Stanford GSB | Mr. Latino Healthcare
GRE 310, GPA 3.4
Duke Fuqua | Mr. Military MedTech
GRE 310, GPA 3.48
Wharton | Mr. Aspiring Leader
GMAT 750, GPA 3.38
Cornell Johnson | Mr. Advisory Consultant
GRE 330, GPA 2.25
Kellogg | Mr. Equity To IB
GMAT 730, GPA 3.6
INSEAD | Mr. Marketing Master
GRE 316, GPA 3.8
Darden | Ms. Marketing Analyst
GMAT 710, GPA 3.75
Darden | Mr. Corporate Dev
GMAT Waived, GPA 3.8
Cornell Johnson | Mr. SAP SD Analyst
GMAT 660, GPA 3.60
Kellogg | Ms. Public School Teacher
GRE 325, GPA 3.93
Berkeley Haas | Mr. Army Officer
GRE 325, GPA 3.9
INSEAD | Mr. Future In FANG
GMAT 650, GPA 3.5
Harvard | Mr. Hedge Fund
GMAT 740, GPA 3.8
Stanford GSB | Mr. Deferred MBA
GMAT 760, GPA 3.82
Stanford GSB | Mr. Robotics
GMAT 730, GPA 2.9
Stanford GSB | Ms. Artistic Engineer
GMAT 730, GPA 9.49/10
Yale | Mr. Army Pilot
GMAT 650, GPA 2.90
Kellogg | Mr. Double Whammy
GMAT 730, GPA 7.1/10
INSEAD | Mr. Tesla Manager
GMAT 720, GPA 3.7
Darden | Mr. Tech To MBB
GMAT 710, GPA 2.4
INSEAD | Ms. Investment Officer
GMAT Not taken, GPA 16/20 (French scale)
McCombs School of Business | Mr. Startup Of You
GMAT 770, GPA 2.4
Kellogg | Mr. Hopeful Admit
GMAT Waived, GPA 4.0
UCLA Anderson | Mr. International PM
GMAT 730, GPA 2.3
Harvard | Mr. Policy Development
GMAT 740, GPA Top 30%
Ross | Mr. Brazilian Sales Guy
GRE 326, GPA 77/100 (USA Avg. 3.0)
INSEAD | Mr. INSEAD Hopeful
GMAT -, GPA 2.9

The Early Verdict On HBS’ New App

THE NEW FORMAT FORCED APPLICANTS TO BE MORE STRATEGIC ABOUT WHAT INFO THEY SHARED WITH HARVARD

Chioma Isiadinso, founder of EXPARTUS who was once on the HBS admissions board, echoed Bauer’s remarks. “This new format forced clients to really be strategic about the information they presented in different parts of their application.” she said. “It called for more engagement with recommenders to ensure that the right egs were being highlighted as well as greater scrutiny on resumes and the online application. Overrall, clients were apprehensive about the new essays but once they began working on them most of their fears were allayed.”

Kreisberg said most of Harvard’s applicants “spend hours agonizing over which stories to feature and feel that their fate depends on this (story) versus that (story). I sympathize with them. The process is important to applicants. I also believe, that while shorter, these applications are not as much fun to read for the adcom.”

Ultimately, the cutbacks may have done little to reduce the anxiety associated with applying to a highly selective business school. “In the end, everyone was relieved that it was shorter. But there’s still a tendency to underestimate the amount of work it takes to put together an entire application, 800 words or 2,000 words,” said Betsy Massar, founder of Master Admissions. “Plus, managing three recommenders is a project management exercise in itself!”

LESS REALLY CAN BE MORE

David Thomas, co-founder and educational consultant at Forster-Thomas Inc., had a slightly different perspective. “At first,” he said, “most candidates were frustrated that HBS only has two essays this year. They worried that it wouldn’t give them the opportunity to showcase as many accomplishments, or demonstrate how multi-faceted they are. Our response is that we’d love there to be more essays, too. However, great admissions essays are not about showing what you’ve done, but rather how and why you do things.  And for that reason, we love these two questions—they give candidates the perfect opportunity to differentiate themselves from their peers by demonstrating sophisticated insight, depth, and maturity—rather than hitting the Admissions Board over the head with more facts about accomplishments. When we explained it to them that way, our candidates embraced the intent of the essays and pretty quickly got on board.  As long as you know what to do with it, less really can be more.”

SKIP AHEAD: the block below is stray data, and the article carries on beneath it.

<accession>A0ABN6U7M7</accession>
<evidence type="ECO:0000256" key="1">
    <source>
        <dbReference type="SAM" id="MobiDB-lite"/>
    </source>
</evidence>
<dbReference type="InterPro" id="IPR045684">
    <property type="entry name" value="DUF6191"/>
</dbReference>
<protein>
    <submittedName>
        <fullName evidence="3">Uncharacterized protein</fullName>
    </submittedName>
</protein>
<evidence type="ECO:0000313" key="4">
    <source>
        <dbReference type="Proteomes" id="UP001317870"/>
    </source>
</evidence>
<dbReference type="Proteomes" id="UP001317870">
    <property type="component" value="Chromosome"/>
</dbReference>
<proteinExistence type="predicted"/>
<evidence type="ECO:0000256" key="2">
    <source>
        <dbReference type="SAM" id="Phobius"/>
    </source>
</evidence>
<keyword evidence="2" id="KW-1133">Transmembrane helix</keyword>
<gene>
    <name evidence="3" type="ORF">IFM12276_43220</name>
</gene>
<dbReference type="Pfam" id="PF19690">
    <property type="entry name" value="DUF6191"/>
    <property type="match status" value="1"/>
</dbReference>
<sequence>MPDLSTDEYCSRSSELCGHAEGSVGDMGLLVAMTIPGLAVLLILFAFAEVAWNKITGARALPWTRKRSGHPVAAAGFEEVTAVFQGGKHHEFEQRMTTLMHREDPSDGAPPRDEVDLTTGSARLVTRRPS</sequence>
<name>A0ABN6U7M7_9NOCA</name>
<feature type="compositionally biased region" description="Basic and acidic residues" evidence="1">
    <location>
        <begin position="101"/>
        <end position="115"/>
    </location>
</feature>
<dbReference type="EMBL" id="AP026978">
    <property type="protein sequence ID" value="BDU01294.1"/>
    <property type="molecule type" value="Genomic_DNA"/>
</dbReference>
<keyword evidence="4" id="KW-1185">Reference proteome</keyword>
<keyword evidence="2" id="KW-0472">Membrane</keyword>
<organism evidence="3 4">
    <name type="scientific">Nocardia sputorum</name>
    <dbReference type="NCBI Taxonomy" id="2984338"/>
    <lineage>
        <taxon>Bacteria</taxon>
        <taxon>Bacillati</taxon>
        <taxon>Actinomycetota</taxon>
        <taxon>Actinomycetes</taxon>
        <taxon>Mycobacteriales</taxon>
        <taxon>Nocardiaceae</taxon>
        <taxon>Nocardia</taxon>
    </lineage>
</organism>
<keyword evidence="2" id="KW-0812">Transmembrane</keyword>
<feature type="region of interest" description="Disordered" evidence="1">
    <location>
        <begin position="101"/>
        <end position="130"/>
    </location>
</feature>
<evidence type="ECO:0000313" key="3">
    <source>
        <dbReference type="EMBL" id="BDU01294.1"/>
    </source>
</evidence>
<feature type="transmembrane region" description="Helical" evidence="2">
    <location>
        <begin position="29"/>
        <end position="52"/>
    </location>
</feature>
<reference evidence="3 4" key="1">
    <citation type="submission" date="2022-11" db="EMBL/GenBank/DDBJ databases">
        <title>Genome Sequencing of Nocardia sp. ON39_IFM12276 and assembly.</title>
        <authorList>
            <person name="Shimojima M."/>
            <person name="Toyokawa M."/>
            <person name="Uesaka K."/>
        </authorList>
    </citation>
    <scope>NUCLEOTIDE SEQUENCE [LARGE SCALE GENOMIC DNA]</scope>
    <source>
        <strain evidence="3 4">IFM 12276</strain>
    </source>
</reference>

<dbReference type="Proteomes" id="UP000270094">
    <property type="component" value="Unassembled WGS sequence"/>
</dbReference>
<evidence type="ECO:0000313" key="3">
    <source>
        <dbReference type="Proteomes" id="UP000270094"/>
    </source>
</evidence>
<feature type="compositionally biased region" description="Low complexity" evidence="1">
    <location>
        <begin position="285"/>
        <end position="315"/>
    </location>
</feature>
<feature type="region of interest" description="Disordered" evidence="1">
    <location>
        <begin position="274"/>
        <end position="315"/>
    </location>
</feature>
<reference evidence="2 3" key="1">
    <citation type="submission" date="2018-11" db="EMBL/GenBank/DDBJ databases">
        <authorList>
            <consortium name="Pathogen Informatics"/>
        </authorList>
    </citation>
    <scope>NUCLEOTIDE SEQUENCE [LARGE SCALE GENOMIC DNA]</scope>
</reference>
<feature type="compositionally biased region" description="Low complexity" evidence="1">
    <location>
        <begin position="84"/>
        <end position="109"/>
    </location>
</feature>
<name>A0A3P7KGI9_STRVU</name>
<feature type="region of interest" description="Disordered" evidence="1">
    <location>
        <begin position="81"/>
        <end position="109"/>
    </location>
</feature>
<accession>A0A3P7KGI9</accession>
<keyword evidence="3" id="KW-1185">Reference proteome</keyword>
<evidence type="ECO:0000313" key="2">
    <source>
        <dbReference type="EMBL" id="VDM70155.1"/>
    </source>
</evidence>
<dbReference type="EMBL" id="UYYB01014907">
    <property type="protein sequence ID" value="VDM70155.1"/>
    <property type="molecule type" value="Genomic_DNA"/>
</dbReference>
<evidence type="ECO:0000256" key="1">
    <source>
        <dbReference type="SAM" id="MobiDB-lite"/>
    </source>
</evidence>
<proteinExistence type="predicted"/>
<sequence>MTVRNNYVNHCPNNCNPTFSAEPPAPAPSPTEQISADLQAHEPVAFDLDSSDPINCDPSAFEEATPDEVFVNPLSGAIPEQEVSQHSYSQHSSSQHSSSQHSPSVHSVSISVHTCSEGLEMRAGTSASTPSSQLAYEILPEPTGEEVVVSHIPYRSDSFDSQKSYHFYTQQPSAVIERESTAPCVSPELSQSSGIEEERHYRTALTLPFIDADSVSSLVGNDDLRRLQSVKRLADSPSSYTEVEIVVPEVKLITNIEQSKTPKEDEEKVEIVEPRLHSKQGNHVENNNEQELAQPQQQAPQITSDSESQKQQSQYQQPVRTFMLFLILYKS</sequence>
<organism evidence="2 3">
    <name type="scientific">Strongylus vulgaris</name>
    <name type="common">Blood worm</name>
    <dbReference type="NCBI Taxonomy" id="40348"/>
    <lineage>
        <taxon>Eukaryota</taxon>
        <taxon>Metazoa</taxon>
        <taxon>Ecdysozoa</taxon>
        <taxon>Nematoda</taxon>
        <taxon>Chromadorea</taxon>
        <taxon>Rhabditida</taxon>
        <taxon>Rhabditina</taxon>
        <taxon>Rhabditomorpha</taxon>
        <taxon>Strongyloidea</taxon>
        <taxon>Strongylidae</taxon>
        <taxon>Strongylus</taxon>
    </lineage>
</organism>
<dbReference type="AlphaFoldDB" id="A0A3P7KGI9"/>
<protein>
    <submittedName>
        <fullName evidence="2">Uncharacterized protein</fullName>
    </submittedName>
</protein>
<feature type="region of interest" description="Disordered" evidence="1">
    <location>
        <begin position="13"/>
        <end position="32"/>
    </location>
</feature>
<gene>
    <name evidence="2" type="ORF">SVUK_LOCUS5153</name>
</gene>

Not every consultant saw dissatisfaction with the Harvard changes. “I think that the clients took the changes in stride,” says Stacey Oyler of Clear Admit.  “After the initial surprise, they focused on sharpening their message and telling their stories with the two essays and their resume.  It took some fine tuning, but I think most are happy with the applications they crafted.”

HARVARD’S ROUND ONE APPLICANTS CAN WEIGH IN ON THIS BELOW IN OUR COMMENT SECTION

DONT MISS: DEE LEOPOLD’S HARVARD B-SCHOOL WEBINAR SLIDES or THE GATEKEEPER TO HARVARD BUSINESS SCHOOL

About The Author

John A. Byrne is the founder and editor-in-chief of C-Change Media, publishers of Poets&Quants and four other higher education websites. He has authored or co-authored more than ten books, including two New York Times bestsellers. John is the former executive editor of Businessweek, editor-in-chief of Businessweek. com, editor-in-chief of Fast Company, and the creator of the first regularly published rankings of business schools. As the co-founder of CentreCourt MBA Festivals, he hopes to meet you at the next MBA event in-person or online.